Here at BBC Good Food, we wholeheartedly share our readers’ passion for a beautifully baked cake. The satisfaction of pulling the steaming finished product from the oven after beginning with a table of raw, basic ingredients is hard to beat. They quite rightly mark out celebrations, and provide sugary comfort when we most need it. For all the weird and wonderful variants, we believe there are a handful of staples we always go back to, so we put together a list of failsafe, classic cakes.
Ladylike and regal, this layered light-coloured sponge filled with fresh fruit or jam and cream is perfect in its simplicity. An all-in-one method can be used for the basic sponge, using caster sugar, butter, eggs, self-raising flour and sometimes milk and baking powder too. Bake it in two tins then leave to cool. Whip up some double cream for the filling, although some people may prefer buttercream. Spread on a layer of good quality jam or conserve- strawberry or raspberry is traditional- or make it extra-special with fresh fruit. This simple recipe can form the base of an iced birthday or wedding cake, or works well in cupcake form.
Despite its somewhat Mediterranean-sounding name, the origins of this cake are firmly English. It’s typically a super-fine but firm sponge loaf, and is the ultimate companion for a cup of tea. For its trademark texture, creaming together butter and sugar with an electric whisk before beating in the eggs is a good way of ensuring a finish that’s light-as-a-feather. Replacing some of the flour with ground almonds will have a similar effect. The best thing about a madeira cake? It’s extremely versatile nature means it’s a great foundation- add cherries or another fruit, cocoa or use it as a trifle sponge.
Staple of the coffee morning and organic cafés, the carrot cake is an ever-popular bake. Its unique ingredient makes for an extremely moist sponge with great texture. It works really well with spices such as cinnamon and nutmeg- but go easy with the quantities. The best topping for a carrot cake is a creamy, peaked buttercream icing, or use cream cheese sweetened up with some icing sugar. It has also inspired a new wave of vegetable-based cakes, with courgettes being another great ingredient- plus it’s a perfect way to use up a garden glut.
The ultimate way to finish a madeira or simple sponge is by transforming it into a lemon drizzle. This cake is the most popular on our site, and it’s exceptionally easy to make. Simply create the sponge loaf with lemon zest to flavour, and then finish off with a sugar syrup made from lemon zest and juice, caster sugar and water. Drizzle it over the top of the loaf and leave to set- the crunchy, slightly crystalised effect of the topping combined with the soft sponge is a marriage made in bakery heaven. You can use any citrus fruit in place of lemon- orange works particularly well, but make sure you add plenty of sugar to balance out sourness if you’re using more tart lime. Best served with a dollop of cream.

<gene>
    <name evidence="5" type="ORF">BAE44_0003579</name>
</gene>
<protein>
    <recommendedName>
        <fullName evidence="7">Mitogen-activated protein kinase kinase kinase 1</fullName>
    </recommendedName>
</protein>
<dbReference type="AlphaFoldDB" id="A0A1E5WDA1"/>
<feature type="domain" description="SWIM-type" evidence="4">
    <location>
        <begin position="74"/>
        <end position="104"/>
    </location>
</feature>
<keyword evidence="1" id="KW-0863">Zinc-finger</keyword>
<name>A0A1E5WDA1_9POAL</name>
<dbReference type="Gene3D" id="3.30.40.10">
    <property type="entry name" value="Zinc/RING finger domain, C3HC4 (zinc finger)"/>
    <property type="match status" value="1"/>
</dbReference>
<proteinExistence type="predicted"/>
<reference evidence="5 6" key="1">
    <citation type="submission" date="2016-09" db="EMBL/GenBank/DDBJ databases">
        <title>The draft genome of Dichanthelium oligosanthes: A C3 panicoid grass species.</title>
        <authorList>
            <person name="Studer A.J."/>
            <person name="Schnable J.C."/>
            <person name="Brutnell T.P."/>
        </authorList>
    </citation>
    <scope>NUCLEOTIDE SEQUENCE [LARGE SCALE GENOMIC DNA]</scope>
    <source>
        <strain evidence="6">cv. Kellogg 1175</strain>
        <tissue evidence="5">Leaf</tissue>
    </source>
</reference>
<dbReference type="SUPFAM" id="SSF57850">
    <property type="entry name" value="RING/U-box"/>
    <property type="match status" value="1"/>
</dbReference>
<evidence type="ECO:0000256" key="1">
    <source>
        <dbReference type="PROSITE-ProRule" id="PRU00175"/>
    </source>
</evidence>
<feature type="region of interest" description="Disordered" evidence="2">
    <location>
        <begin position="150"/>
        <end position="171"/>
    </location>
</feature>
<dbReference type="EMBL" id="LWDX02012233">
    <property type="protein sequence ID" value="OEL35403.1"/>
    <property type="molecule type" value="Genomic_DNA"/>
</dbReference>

Many paths can be followed when it comes to a fruitcake. A really dense cake, tightly packed with booze-soaked raisins, barely feels like a sponge at all, instead being a syrupy and sticky slice. Such a cake is best leveled out with thick traditional icing and marzipan, as with a Christmas cake. A lighter fruitcake can be achieved by using fruits like sultanas, apricots and cherries in smaller quantities. It’s also a great storecupboard bake- this version uses up nuts, dried fruit and leftover fruit and vegetables. It’s also a blank canvas for showing off your icing skills. Ice a cake with white ready-to-roll icing using our video guide and then use coloured icing and pens to create your own designs.
A cake guaranteed to disappear as soon as you cut the first slice, this bake is sticky, gooey, dark and rich. The sponge itself is extremely moist- this can be achieved by using soured cream, and muscovado in place of a finer, white caster sugar. As you would a brownie, add melted chocolate- this is the trick to achieving that really squidgy finish. An American spin on this cake would finish it with white, angel frosting to contrast with the super-dark sponge. A thicker chocolate frosting is preferred by some, and if you’re making cupcakes a simple melted chocolate finish can be used to create striking patterns.
This chequered, marzipan-coated cake block – so named in honour of Queen Victoria’s granddaughter marrying Prince Louis of Battenberg – is a kitsch beauty. When cut, its cross section displays a distinctive two by two pattern of bright pink and yellow sponge, adjoined by apricot jam. The yellow sponge is traditionally flavoured with almond extract, ground almonds and vanilla, while adding a healthy shake of pink food colouring creates its rosier companion. It is finished off by being neatly rolled in marzipan and served in slices alongside a pot of tea. You can flavour it with chocolate or coffee if you fancy a change.
You can find more classic cakes in our collection.